Metajive – Navigating the Change of 2020
When COVID-19 was still just a blip on the radar, we talked to Dave Benton – the founder and creative director of Metajive. As with most agencies, you’ve likely experienced Metajive’s work even if you haven’t heard of them. Benton and his team boast a portfolio full of attention-grabbing branded projects for Nike, Lyft, Bank of America, and plenty others.
In that January interview, we asked Benton to make some predictions for what 2020 would look like for agencies.
And they were good predictions.
But a week or two later, everything changed. The world entered pandemic mode.
At the end of our discussion, Benton had provided some surf-inspired perspective for dealing with the agency seascape’s general volatility: “In an industry that knows nothing but change, being prepared to ride the next wave just means watching your surroundings and knowing what to paddle for and what to wait out.”
That seemed like the perfect starting point to reach out now, at the end of 2020, and see how Metajive adapted to the shifting waters.
This has been a wild year, especially for agencies. What did you see in your surroundings that guided you on how to move forward?
At the end of March, I think every email we got ended with “we are all in this together.” In many cases, it was just something timely to say. But in many cases, it was really authentic. This unifying statement reminded me – both for myself and our role as a company – to be human. All our partners are humans finding our way through a time of stress and uncertainty. So we all needed a little more grace.
We’ve talked to agencies who saw relatively little change, and some who had to undergo radical shifts. How did the landscape of your own work shift over the course of the year?
A better question is what didn’t change at Metajive this year? At the end of March, we lost 50% of our previous year’s revenue. And yet we’re ending with our biggest year ever.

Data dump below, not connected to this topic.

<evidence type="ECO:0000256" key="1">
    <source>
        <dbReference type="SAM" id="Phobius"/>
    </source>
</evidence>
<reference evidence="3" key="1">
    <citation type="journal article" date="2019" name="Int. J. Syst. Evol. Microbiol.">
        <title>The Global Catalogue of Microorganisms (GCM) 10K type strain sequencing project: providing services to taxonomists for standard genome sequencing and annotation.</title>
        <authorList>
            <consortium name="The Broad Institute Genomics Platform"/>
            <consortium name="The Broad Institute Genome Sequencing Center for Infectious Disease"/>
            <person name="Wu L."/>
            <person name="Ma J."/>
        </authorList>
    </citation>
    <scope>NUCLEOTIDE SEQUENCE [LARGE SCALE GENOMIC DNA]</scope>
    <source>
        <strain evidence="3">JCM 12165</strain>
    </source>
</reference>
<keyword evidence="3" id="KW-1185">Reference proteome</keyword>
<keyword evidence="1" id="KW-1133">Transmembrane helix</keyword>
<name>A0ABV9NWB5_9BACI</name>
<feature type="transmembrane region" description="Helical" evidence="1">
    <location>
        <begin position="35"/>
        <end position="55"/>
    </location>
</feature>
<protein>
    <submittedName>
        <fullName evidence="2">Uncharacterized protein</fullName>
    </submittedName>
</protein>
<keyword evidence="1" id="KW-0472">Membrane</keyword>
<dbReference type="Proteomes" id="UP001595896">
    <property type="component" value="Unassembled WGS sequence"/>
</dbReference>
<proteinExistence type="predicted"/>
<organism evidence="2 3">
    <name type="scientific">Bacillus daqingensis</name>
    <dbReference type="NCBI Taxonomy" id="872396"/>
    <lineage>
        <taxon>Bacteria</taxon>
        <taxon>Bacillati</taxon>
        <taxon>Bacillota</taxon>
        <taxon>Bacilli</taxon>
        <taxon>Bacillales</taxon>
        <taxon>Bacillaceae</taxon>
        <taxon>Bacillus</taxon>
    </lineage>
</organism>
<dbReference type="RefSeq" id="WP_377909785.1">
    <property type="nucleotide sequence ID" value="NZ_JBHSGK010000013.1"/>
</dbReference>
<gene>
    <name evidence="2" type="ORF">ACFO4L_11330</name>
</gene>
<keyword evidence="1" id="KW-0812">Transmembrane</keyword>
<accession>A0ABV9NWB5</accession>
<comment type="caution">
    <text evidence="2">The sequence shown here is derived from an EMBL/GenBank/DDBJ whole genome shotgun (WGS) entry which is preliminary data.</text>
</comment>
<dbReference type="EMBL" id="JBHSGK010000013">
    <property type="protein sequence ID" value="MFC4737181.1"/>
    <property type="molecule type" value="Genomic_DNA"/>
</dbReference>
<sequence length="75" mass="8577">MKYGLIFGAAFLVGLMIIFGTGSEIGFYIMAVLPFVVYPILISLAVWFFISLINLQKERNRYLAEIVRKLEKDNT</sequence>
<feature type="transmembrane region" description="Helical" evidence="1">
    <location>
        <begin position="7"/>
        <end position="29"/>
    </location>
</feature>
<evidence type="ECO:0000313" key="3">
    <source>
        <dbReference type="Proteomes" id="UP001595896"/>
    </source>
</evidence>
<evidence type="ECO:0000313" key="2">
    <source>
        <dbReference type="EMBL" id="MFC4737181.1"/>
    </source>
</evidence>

We had staff changes, client changes, process changes, software changes … I couldn’t have bet more wrong on anything or anyone. But I have been most pleasantly surprised at our younger staff, who really grew through this time and stepped up to play bigger roles.
If you could time travel back and give your younger 2020 self advice, what would it be?
“You got this.” Because if I told myself “it’s all going to be okay,” I wouldn’t have believed me. What else is there, than to just know you have what it takes to get through periods of change?
Hopefully, I would have also told myself to go all in on my team … and on Amazon stock.
Right now, the future looks incredibly uncertain, with both bad omens and promising signs. Based on your experiences this year, what things are you planning to “paddle for” versus “wait out” as you look forward to 2021?
I only have one speed, so we are paddling straight ahead. You have to get through the breakers to get the ride of your life.
We have spent an incredible amount of time buttoning up our process, implementing some incredible tools, and fulfilling the goals we set in 2019. In our business, the only thing we can do is serve our clients the best we can and work with them to make sure everything we make is the best thing for their business.
I don’t know if anyone will be back in the office this year, and that has different pros and cons for every one of our employees individually. So we are looking at ways to let everyone thrive on their terms. I can’t wait to have the team back in the office, to have kickoffs in person with our clients. But we need to wait until it is safe for everyone.
There’s definitely reason to be hopeful though, so let’s wrap up on a definite positive note. What are you most thankful for this year?
As cliché as it is, #GRATITUDE is the word I have on my mind every day.
My new routine started with late night “headspace runs” with the Nike Running Club app and progressed to my (almost) “daily calm” meditation, “gratitude checks” and “feeling check-ins” in the Calm app.
At work, we added “one thing everyone is grateful for” in our team status. The more basic you go, the more impactful your appreciation is. A roof over my head, clean water, and a healthy family. It’s so basic, but it’s so powerful when you realize not everyone has that. It really puts everything in perspective.
Beyond that, I have been surfing with my best friend – since I was 13 – a few days a week. And I taught my 4-year-old daughter how to ride a skateboard. Being home for 10 months straight after 3 years of non-stop travel has been great.
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